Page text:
The Real Looters Of America, Part 1

Surely William Mark, pictured below, is the poster boy for the looting of America that is now in full swing. In a few short days of madness the man lost his entire life savings—-nearly $800,000.

William Mark lost nearly all of the $800,000 he put into ETNs.

But he was not a victim of the small time arsonists and roving bands of open air thieves that struck in major U.S. cities in recent days and which have conservatives and the Donald foaming at the mouth.

We have witnessed these eruptions first-hand since our student days during the summer of 1968 when Detroit, Gary, Cleveland, Philadelphia, Newark and sundry more became engulfed in fires, looting, riots and ruin. But they always die out after a few days of anarchy, as the worst thugs and thieves get arrested and the rest of the riff-raff moves on to other amusements.

So in this instance, too, Target and the designer handbag stores will collect their insurance money, many of the mom and pop outfits that were gutted will get disaster aid checks from Uncle Sam and the main stream media will have gotten a temporary boost to their ratings.

But for the real victims of looting—the the tens of millions of middle class savers and retirees who have been savaged by the monetary looters at the central bank—there will be no such respite.

As the empty-suited dufus who sits in the lead chair at the Eccles Building said the other day, after three decades of assault on sound money, the Fed is “very comfortable” with virtually unlimited expansion of its balance sheet and falsification of every financial asset price that moves or even stands still.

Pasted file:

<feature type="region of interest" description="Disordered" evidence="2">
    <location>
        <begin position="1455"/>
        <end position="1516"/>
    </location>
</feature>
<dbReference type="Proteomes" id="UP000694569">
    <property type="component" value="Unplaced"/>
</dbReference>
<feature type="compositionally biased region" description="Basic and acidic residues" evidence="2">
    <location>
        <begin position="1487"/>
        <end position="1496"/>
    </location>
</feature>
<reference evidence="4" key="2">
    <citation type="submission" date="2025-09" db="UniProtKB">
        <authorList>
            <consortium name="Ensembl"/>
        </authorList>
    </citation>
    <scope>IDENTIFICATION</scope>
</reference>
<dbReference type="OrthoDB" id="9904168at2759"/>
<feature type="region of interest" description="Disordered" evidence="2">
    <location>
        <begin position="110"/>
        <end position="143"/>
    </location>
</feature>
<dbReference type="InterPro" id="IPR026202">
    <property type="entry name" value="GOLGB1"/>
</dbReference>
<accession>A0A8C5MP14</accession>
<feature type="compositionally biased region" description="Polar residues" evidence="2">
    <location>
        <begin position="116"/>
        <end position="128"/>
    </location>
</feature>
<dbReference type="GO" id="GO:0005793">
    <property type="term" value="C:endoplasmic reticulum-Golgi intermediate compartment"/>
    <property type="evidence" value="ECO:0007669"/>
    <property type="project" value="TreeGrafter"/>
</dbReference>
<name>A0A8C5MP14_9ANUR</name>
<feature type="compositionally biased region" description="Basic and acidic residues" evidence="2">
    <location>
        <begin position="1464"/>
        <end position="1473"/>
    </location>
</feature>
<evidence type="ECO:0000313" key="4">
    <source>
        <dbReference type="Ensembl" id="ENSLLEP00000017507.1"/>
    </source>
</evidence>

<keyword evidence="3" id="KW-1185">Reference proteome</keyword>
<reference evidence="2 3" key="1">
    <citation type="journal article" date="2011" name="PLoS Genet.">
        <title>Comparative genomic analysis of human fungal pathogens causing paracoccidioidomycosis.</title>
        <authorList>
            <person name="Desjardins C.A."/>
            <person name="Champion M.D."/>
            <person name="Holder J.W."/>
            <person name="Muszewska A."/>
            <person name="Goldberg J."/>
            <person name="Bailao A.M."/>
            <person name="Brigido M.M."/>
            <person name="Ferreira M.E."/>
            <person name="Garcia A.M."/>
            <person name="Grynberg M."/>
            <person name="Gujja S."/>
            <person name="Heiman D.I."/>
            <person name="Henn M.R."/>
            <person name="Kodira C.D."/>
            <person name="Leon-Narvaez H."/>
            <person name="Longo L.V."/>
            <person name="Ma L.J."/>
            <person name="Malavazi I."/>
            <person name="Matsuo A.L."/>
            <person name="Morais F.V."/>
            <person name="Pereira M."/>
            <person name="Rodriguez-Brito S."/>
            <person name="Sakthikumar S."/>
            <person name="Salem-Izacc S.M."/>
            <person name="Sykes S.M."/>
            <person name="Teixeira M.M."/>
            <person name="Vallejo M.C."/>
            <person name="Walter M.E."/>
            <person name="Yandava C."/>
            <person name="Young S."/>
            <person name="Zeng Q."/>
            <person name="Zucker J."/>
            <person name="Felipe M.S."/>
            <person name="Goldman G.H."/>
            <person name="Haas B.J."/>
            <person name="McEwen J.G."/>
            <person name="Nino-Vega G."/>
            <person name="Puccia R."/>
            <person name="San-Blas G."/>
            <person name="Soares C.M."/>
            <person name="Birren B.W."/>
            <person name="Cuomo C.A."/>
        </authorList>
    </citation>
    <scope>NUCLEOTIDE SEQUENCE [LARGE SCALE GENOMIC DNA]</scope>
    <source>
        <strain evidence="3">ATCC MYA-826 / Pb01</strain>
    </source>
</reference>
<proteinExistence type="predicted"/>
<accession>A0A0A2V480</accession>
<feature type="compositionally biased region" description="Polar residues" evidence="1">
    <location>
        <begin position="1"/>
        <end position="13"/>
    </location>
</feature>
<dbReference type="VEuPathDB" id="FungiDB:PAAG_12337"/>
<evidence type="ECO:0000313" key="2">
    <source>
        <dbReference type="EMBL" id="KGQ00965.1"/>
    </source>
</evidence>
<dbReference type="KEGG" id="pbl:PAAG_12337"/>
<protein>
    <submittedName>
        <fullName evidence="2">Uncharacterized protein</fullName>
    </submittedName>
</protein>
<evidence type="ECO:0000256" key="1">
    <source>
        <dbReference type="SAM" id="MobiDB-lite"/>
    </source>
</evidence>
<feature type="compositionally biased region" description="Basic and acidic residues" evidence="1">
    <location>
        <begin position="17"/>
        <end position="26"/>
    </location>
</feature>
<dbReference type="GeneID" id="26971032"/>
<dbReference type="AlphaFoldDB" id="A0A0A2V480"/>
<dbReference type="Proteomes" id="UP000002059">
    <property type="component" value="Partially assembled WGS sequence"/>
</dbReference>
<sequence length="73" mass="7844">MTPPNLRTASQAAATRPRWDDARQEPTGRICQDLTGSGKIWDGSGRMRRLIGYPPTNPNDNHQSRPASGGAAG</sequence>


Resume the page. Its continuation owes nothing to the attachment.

As per Mr. Mark, the Wall Street Journal summarized what happened:

When William Mark decided to get back into investing after the 2008 financial crisis, he looked past stocks and bonds. Needing to play catch-up with his retirement portfolio, the piping engineer decided to bet on a complicated product he hoped would deliver double-digit annual returns.

It worked so well—earning him 18% a year in dividends, on average—that he eventually poured $800,000 into the investments, called leveraged exchange-traded notes, or ETNs. When the coronavirus pandemic hit, he lost almost every penny.

“I’m 67 years old and I’m basically bankrupt in just two weeks,” Mr. Mark said.

Well he might be. The man bought a triple leveraged ETN (exchange traded note) that wasn’t a bond or a stock—just a pure wagering instrument that bet on companies that invest in the mortgage market, known as mortgage real-estate investment trusts (REIT). And, as shown below, when the price the mortgage trust rose by about 13% (black line), the ETN had soared by more than 40% (red line), owing to the embedded triple leverage.

Alas, when the the US economy had its Lockdown heart attack in mid-March, the value of mortgage REITs plunged, causing the the 3X leverage factor to slam ETN holder’s with malice aforethought.

The 27% decline in the embedded Mortage REIT generated at staggering 80% loss for the ETN; and, then, to add insult to injury, the Wall Street dealer which issued this wagering ticket (UBS) exercised it contractual right to close out the trade at a massive loss to the mullets who owned it.

To be sure, these risks are always there in the fine print of the prospectus. Purchasers are told that they can collect modest dividend payments if the underlying asset increases in value, and they can sell the note at any time to capture the embedded gain that is illustrated by the 40% over par value of the ETN at the top of the chart above.



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